Geoffrey Summers summers at metu.edu.tr
Tue Apr 3 20:33:24 UTC 2001

Some time back there were questions about the Polish village in Asiatic
Turkey. I have just obtained a well illustrated booklet by Lucyna
Antonowicz-Bauer entitled Poloezköyü : Adampol, published in 1992 by the
Touring and Automobile Association of Turkey in Istanbul.

According to this booklet the colony was established in 1842 by Prince
Adam Czartoryski (hence Adampol) on land owned by the Lazarite Order.
The Lazarites and the Prince shared the costs and the former expected
the Polish settlers, many of whom had been redeemed from Turkish
bondage, to labour on the land for poor rations. The early settlement
comprised 12 colonists, mainly soldiers who had fled the Russian army,
on five farms.

In short, the Poles became Turkish citizens living on Lazerite land
which was leased to the Prince. This arrangement, it is stated, afforded
the settlement French protection.

The colony received new waves of Polish colonists as one disaster
followed another in the 19th century.

According to the booklet (in which pages are not numbered and bits of
text have gone missing during the production) Polish marriages ensured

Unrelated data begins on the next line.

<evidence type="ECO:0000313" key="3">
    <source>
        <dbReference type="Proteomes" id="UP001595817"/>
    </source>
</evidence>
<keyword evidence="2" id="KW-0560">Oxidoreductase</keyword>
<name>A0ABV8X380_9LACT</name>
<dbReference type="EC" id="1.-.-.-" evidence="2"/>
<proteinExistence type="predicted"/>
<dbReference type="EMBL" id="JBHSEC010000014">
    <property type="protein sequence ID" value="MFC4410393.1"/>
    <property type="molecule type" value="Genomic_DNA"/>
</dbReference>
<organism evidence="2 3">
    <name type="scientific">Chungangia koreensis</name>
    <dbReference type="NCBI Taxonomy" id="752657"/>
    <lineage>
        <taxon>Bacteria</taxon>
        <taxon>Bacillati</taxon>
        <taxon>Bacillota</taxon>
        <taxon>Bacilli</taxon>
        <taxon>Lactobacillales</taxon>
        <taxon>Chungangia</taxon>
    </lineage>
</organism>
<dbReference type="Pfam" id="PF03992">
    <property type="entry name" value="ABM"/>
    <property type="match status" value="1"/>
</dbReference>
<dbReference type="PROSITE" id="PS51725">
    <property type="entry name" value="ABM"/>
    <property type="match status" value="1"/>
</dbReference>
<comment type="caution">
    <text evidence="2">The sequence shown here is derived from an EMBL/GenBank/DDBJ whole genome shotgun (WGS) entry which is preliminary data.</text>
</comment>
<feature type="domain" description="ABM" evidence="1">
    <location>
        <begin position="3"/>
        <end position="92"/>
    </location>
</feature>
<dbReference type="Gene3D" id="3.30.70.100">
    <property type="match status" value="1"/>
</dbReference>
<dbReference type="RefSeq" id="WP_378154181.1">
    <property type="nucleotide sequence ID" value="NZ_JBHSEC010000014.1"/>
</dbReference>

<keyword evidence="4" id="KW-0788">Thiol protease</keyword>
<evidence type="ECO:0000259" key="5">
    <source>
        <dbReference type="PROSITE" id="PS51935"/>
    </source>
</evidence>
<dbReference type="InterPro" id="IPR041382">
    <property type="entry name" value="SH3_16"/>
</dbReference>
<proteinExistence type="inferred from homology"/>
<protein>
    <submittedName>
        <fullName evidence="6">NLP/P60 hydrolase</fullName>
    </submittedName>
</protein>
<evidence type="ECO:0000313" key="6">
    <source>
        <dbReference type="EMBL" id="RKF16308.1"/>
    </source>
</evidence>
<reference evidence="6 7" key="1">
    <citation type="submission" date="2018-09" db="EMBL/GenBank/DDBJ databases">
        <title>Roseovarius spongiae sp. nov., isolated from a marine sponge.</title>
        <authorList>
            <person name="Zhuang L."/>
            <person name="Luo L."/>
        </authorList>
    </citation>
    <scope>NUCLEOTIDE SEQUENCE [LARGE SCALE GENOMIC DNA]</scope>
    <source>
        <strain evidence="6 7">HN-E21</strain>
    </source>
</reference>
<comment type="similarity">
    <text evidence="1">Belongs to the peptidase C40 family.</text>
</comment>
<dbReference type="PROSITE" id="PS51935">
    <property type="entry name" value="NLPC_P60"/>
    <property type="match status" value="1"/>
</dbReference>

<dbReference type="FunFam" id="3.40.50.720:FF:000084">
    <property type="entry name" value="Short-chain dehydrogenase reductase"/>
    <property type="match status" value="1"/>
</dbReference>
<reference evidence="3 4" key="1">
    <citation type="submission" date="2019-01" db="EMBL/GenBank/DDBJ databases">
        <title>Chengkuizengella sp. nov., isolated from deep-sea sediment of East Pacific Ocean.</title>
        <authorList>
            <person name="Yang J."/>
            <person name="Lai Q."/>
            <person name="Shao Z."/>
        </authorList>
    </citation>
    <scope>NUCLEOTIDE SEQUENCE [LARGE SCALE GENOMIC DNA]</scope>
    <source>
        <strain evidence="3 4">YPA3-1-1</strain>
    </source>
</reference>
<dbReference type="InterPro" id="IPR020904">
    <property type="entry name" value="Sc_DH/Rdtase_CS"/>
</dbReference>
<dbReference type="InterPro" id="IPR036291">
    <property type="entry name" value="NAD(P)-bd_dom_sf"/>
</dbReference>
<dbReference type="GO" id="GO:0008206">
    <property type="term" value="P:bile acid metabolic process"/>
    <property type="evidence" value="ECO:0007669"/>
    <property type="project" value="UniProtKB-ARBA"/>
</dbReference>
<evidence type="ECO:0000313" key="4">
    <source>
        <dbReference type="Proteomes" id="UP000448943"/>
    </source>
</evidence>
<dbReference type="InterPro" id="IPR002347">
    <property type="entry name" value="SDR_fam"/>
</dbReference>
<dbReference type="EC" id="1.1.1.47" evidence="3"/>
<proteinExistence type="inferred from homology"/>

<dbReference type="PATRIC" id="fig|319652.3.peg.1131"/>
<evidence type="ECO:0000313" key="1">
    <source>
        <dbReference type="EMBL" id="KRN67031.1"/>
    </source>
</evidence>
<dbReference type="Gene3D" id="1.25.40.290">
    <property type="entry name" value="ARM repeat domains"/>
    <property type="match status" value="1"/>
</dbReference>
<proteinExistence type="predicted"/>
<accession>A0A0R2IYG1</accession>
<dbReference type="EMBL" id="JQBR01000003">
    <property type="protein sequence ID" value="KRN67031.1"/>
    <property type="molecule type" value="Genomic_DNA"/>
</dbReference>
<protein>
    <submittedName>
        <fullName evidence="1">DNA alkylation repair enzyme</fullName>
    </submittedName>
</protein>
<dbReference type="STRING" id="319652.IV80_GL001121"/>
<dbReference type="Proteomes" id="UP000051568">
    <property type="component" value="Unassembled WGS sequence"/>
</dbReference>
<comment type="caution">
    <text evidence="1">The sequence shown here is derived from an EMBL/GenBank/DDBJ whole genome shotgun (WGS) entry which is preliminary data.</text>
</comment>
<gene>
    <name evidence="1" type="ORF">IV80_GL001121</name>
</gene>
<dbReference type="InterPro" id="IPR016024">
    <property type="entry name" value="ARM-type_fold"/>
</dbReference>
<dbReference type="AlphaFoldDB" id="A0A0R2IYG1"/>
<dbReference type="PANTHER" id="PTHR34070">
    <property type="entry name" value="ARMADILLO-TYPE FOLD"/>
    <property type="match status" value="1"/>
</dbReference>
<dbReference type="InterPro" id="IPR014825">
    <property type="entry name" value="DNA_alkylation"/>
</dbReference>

that children would be brought up speaking the Polish language, thus
"such Polish was often archaic". I can only assume that sufficient
Polish women came to join their menfolk for the Poish character to have
been maintained.

On the last page of text it says: "...though the eventual granting to
the settlers of the right to dispose of thier land caused the colony to
loose some of its Polishness. Some of the inhabitants sold their land
and left Adampol, while others became intergrated with their Turkish
surroundings". The date of the legal change is not given, but, from
another part of the text, it looks as though it could have been in or
soon after 1960 when the village was transformed from being an
agricultural settlement into a tourist attraction.

Rather strange circumstances that led to the foundation of this singular
colony of Poles on French owned land, the preservation of its Polish
character (including language and religion) and, in contrast to nearby
Greek villages, its incorporation into the Turkish Republic. It perhaps
provides little evidence that is helpful in terms of theory concerning
language survival in ancient times because it has to be set against the
wider events of the late 19th and early 20th centuries.

Nevertheless, from the colour photographs the village appears to be a
delightful place.


Geoffrey SUMMERS
Dept. of Political Science & Public Administration,
Middle East Technical University,
Ankara TR-06531, TURKEY.

Office Tel: (90) 312 210 2045
Home Tel/Fax: (90) 312 210 1485
The Kerkenes Project Tel: (90) 312 210 6216

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